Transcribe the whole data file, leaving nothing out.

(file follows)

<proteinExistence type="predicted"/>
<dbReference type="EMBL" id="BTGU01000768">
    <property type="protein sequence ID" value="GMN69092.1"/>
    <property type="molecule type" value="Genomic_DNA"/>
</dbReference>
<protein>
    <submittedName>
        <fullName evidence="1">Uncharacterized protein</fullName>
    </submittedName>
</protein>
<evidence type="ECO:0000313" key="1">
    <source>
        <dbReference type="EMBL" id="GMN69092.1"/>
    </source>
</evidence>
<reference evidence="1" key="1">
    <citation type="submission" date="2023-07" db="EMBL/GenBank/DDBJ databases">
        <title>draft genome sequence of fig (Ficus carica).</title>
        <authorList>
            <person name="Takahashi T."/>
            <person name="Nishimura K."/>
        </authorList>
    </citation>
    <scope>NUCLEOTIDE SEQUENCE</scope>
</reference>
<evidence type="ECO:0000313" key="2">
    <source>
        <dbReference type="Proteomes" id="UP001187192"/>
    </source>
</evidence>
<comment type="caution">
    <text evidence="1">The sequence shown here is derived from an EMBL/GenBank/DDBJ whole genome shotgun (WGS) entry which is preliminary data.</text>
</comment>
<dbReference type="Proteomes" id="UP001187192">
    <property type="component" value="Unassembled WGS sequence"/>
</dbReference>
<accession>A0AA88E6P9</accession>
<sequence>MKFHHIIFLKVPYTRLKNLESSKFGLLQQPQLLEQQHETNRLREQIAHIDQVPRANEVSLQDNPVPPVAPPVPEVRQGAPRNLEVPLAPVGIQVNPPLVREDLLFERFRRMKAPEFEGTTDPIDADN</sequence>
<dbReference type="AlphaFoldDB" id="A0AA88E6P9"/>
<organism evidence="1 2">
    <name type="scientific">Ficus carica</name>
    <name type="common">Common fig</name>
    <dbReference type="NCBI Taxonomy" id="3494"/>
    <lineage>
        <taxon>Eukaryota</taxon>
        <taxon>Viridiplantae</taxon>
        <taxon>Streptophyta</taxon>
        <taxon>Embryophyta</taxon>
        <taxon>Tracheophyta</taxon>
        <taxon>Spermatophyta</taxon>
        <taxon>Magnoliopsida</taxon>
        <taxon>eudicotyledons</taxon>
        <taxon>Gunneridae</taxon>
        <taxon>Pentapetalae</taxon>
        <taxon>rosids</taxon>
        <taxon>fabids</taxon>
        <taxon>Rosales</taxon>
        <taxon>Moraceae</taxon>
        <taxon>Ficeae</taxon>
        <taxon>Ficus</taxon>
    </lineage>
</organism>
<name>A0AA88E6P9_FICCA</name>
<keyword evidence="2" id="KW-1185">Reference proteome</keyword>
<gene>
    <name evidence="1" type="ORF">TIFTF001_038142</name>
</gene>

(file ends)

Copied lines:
<proteinExistence type="predicted"/>
<dbReference type="EMBL" id="BTGU01000768">
    <property type="protein sequence ID" value="GMN69092.1"/>
    <property type="molecule type" value="Genomic_DNA"/>
</dbReference>
<protein>
    <submittedName>
        <fullName evidence="1">Uncharacterized protein</fullName>
    </submittedName>
</protein>
<evidence type="ECO:0000313" key="1">
    <source>
        <dbReference type="EMBL" id="GMN69092.1"/>
    </source>
</evidence>
<reference evidence="1" key="1">
    <citation type="submission" date="2023-07" db="EMBL/GenBank/DDBJ databases">
        <title>draft genome sequence of fig (Ficus carica).</title>
        <authorList>
            <person name="Takahashi T."/>
            <person name="Nishimura K."/>
        </authorList>
    </citation>
    <scope>NUCLEOTIDE SEQUENCE</scope>
</reference>
<evidence type="ECO:0000313" key="2">
    <source>
        <dbReference type="Proteomes" id="UP001187192"/>
    </source>
</evidence>
<comment type="caution">
    <text evidence="1">The sequence shown here is derived from an EMBL/GenBank/DDBJ whole genome shotgun (WGS) entry which is preliminary data.</text>
</comment>
<dbReference type="Proteomes" id="UP001187192">
    <property type="component" value="Unassembled WGS sequence"/>
</dbReference>
<accession>A0AA88E6P9</accession>
<sequence>MKFHHIIFLKVPYTRLKNLESSKFGLLQQPQLLEQQHETNRLREQIAHIDQVPRANEVSLQDNPVPPVAPPVPEVRQGAPRNLEVPLAPVGIQVNPPLVREDLLFERFRRMKAPEFEGTTDPIDADN</sequence>
<dbReference type="AlphaFoldDB" id="A0AA88E6P9"/>
<organism evidence="1 2">
    <name type="scientific">Ficus carica</name>
    <name type="common">Common fig</name>
    <dbReference type="NCBI Taxonomy" id="3494"/>
    <lineage>
        <taxon>Eukaryota</taxon>
        <taxon>Viridiplantae</taxon>
        <taxon>Streptophyta</taxon>
        <taxon>Embryophyta</taxon>
        <taxon>Tracheophyta</taxon>
        <taxon>Spermatophyta</taxon>
        <taxon>Magnoliopsida</taxon>
        <taxon>eudicotyledons</taxon>
        <taxon>Gunneridae</taxon>
        <taxon>Pentapetalae</taxon>
        <taxon>rosids</taxon>
        <taxon>fabids</taxon>
        <taxon>Rosales</taxon>
        <taxon>Moraceae</taxon>
        <taxon>Ficeae</taxon>
        <taxon>Ficus</taxon>
    </lineage>
</organism>
<name>A0AA88E6P9_FICCA</name>
<keyword evidence="2" id="KW-1185">Reference proteome</keyword>
<gene>
    <name evidence="1" type="ORF">TIFTF001_038142</name>
</gene>